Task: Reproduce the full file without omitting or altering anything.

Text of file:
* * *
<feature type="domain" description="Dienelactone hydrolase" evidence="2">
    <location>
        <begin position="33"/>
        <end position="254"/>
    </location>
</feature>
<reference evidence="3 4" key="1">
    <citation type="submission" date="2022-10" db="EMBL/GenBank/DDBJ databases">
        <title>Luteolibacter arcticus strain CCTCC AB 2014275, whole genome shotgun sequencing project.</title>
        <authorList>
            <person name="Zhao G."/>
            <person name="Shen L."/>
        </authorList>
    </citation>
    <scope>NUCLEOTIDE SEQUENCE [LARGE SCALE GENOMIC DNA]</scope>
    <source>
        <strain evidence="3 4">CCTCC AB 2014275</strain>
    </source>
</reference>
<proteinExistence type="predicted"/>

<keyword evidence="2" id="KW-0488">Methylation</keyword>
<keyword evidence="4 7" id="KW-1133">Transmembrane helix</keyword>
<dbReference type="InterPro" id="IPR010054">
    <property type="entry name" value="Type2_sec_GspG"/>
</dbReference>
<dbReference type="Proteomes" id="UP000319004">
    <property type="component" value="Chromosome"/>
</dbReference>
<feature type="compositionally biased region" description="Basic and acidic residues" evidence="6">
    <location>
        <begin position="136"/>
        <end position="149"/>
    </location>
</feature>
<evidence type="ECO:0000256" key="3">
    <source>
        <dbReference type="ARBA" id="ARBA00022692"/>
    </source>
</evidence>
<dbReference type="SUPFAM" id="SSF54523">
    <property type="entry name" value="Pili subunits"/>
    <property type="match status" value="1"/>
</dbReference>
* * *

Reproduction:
<feature type="domain" description="Dienelactone hydrolase" evidence="2">
    <location>
        <begin position="33"/>
        <end position="254"/>
    </location>
</feature>
<reference evidence="3 4" key="1">
    <citation type="submission" date="2022-10" db="EMBL/GenBank/DDBJ databases">
        <title>Luteolibacter arcticus strain CCTCC AB 2014275, whole genome shotgun sequencing project.</title>
        <authorList>
            <person name="Zhao G."/>
            <person name="Shen L."/>
        </authorList>
    </citation>
    <scope>NUCLEOTIDE SEQUENCE [LARGE SCALE GENOMIC DNA]</scope>
    <source>
        <strain evidence="3 4">CCTCC AB 2014275</strain>
    </source>
</reference>
<proteinExistence type="predicted"/>

<keyword evidence="2" id="KW-0488">Methylation</keyword>
<keyword evidence="4 7" id="KW-1133">Transmembrane helix</keyword>
<dbReference type="InterPro" id="IPR010054">
    <property type="entry name" value="Type2_sec_GspG"/>
</dbReference>
<dbReference type="Proteomes" id="UP000319004">
    <property type="component" value="Chromosome"/>
</dbReference>
<feature type="compositionally biased region" description="Basic and acidic residues" evidence="6">
    <location>
        <begin position="136"/>
        <end position="149"/>
    </location>
</feature>
<evidence type="ECO:0000256" key="3">
    <source>
        <dbReference type="ARBA" id="ARBA00022692"/>
    </source>
</evidence>
<dbReference type="SUPFAM" id="SSF54523">
    <property type="entry name" value="Pili subunits"/>
    <property type="match status" value="1"/>
</dbReference>